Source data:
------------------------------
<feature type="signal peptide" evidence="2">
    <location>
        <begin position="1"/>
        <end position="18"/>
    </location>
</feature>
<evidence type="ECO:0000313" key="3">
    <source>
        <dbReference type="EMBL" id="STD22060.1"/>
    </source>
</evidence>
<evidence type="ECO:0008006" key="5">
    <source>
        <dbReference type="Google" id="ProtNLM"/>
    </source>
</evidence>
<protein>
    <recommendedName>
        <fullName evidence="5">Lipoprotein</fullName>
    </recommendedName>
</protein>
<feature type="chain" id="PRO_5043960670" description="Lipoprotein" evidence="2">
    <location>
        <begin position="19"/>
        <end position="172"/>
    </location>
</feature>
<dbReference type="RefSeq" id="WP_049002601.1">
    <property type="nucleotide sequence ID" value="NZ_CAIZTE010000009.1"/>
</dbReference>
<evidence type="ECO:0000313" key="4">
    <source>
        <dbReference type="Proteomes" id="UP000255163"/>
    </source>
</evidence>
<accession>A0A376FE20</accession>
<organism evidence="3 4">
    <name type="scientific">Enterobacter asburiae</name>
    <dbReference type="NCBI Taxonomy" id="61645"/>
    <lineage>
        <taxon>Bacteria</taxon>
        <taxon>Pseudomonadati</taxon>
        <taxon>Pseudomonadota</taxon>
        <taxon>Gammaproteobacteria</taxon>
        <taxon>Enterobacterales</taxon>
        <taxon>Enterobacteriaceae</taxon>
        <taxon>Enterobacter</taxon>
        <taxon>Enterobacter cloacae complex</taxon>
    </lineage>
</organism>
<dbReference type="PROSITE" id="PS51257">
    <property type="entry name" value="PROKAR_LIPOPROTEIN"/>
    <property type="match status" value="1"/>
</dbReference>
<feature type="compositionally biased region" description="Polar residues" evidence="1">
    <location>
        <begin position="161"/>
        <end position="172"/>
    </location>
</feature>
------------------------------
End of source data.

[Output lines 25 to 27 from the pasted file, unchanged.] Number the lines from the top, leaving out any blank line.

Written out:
        <end position="172"/>
    </location>
</feature>